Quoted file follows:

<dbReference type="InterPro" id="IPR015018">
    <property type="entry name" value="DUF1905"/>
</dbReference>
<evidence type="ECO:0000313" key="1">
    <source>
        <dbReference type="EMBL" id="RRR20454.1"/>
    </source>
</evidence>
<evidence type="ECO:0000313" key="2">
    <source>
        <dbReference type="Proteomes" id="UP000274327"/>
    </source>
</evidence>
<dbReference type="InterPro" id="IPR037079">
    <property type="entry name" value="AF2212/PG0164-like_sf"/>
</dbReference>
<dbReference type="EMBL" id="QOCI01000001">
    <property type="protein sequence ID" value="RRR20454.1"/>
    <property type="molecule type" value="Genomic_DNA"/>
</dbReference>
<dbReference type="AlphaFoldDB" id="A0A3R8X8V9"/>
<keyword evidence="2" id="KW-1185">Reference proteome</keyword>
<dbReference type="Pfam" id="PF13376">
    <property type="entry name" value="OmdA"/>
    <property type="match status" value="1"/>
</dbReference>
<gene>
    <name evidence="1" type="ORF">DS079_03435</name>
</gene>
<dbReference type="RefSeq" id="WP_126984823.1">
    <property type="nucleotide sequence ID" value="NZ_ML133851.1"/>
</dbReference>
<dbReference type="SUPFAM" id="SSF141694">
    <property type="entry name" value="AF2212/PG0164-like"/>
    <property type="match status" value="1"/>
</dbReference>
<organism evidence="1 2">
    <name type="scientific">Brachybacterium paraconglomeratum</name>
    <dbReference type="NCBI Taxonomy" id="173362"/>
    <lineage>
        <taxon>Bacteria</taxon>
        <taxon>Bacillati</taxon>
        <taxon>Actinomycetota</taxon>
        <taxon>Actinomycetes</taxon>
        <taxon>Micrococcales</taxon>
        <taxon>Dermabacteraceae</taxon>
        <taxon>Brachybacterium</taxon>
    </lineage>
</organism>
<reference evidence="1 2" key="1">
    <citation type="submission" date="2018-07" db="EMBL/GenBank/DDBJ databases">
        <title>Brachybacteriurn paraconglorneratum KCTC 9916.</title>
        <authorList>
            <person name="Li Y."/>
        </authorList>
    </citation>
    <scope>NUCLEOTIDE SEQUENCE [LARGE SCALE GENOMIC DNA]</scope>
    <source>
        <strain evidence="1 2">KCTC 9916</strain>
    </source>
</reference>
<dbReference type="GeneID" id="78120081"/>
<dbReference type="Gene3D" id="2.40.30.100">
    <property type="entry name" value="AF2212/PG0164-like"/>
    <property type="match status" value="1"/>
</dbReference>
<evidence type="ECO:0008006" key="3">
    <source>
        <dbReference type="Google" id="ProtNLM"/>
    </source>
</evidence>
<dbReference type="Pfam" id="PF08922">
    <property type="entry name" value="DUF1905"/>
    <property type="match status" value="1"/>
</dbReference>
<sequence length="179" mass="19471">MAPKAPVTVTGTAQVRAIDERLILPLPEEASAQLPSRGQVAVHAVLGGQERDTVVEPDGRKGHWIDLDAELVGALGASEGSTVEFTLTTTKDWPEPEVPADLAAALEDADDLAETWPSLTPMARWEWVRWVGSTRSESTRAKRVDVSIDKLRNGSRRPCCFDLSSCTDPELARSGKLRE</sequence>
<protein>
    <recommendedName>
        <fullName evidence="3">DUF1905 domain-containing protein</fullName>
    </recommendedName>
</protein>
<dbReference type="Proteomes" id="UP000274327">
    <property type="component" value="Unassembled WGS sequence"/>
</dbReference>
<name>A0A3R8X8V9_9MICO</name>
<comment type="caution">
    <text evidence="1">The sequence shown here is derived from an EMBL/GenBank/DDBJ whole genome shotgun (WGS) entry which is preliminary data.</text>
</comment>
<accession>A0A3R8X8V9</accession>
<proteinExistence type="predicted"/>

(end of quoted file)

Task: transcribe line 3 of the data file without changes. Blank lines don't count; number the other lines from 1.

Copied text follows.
</dbReference>